The fight for educational equality in America

Handed down 55 years ago, the Warren Court’s decision stated that “separate educational facilities are inherently unequal.”   As we remember the anniversary of this important decision, we can celebrate some progress but should feel a profound sense of shame for the vast inequities that low income and minority children face growing up in America. 

A recent McKinsey study found that US black students match students Bulgaria and lag Bosnia.  Black and Latino students are two or three years behind white students.  Almost half of low income minority students drop out of school. 

This is a problem of poverty, policy, and public will. 

·          In the last few months I’ve visited schools in Chicago, Hartford, New York, Newark, Baton Rouge and Los Angeles—all nearly 100% low income minority students.  The concentration of poverty and racial segregation that remains in America creates an enormous education challenge.

·           In many states, school funding reflects community wealth.  In the President’s home state, school funding ranges from $6,000 to 18,000—and it’s the reverse of what it should be.

·          Despite glaring gaps and inequity, the American public remains largely complacent.  Policy proposals that take money from rich kids to spend on poor kids are DOA. 

Let’s take a quick visit to two schools.  On the far west side of Chicago, Austin High School  serves a population of low income minority students.  The school was closed and replaced by four small schools in an effort to improve achievement and graduation rates.  The building is old and the Oak Park neighborhood is tough.  At nearby People’s Taco, you shout your order through a hole and greasy tacos spin out of a bullet proof turret.  North of Chicago, New Trier High School is planning their next bond to improve a campus that small colleges would be jealous of.  Compared to Austin, New Trier spends about twice as much on scholars worried about which Ivy they’ll get in to not whether they’ll get home.   Illinois provides the worst examples of inequity, but education inequities in funding, facilities, and outcomes are pervasive 55 years after the Court instructed us to fix the problem.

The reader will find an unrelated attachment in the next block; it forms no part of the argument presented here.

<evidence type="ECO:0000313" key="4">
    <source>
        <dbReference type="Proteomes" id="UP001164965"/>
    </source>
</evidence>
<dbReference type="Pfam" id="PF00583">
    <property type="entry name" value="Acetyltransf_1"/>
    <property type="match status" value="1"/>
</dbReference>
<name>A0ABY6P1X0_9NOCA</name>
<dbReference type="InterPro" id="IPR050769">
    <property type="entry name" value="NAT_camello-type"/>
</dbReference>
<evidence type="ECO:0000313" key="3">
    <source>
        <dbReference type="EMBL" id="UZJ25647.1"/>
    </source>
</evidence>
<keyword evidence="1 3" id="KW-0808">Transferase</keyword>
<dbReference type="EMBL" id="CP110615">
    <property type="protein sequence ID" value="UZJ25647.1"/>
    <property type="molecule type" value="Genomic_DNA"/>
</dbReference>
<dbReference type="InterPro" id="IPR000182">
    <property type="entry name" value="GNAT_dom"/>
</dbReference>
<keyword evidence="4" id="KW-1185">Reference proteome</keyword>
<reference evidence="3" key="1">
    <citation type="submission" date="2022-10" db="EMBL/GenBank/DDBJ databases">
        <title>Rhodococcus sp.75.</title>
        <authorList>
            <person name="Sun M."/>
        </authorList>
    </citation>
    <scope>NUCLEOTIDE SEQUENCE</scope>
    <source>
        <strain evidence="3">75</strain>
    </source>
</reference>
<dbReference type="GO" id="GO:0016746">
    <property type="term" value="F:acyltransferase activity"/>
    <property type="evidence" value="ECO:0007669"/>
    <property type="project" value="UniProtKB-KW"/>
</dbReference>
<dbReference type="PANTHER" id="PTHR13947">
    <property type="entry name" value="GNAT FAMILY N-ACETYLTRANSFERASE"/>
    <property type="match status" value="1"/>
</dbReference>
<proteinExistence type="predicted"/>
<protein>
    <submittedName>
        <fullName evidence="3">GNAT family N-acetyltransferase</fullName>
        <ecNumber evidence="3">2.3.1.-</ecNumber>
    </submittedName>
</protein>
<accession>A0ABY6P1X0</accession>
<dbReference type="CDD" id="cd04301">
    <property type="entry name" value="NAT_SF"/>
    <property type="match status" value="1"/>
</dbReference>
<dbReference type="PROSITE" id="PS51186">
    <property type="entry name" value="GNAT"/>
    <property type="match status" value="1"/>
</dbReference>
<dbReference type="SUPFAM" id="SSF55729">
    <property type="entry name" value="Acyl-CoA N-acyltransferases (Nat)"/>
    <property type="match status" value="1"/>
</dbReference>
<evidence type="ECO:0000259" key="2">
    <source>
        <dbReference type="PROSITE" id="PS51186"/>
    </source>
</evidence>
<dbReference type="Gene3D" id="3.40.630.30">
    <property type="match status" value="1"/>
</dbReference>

The good news is that there are extraordinary people in every urban center fighting for children.  Arne Duncan was a courageous school leader in Chicago and is setting the same tone in Washington.  Michelle Rhee is cleaning house in DC.  Steve Adamowski is creating innovative new schools in Hartford (with commendable state investment) and Tom Boasberg is doing the same in Denver.  Joel Klein is closing failing schools and working with dozens of community groups to open great new schools. 

On May 16, Klein will join Michael Lomax, Al Sharpton, Raul Yzaguirre, Newt Gingrich, Roy Romer and thousands of us in Washington DC to commemorate the anniversary of Brown v Board and call the nation to action for the work yet to be done.  See for details and come if you can!

Tom Vander Ark

Tom Vander Ark is the CEO of Getting Smart. He has written or co-authored more than 50 books and papers including Getting Smart, Smart Cities, Smart Parents, Better Together, The Power of Place and Difference Making. He served as a public school superintendent and the first Executive Director of Education for the Bill & Melinda Gates Foundation.

Discover the latest in learning innovations

Sign up for our weekly newsletter.


Leave a Comment

Your email address will not be published. All fields are required.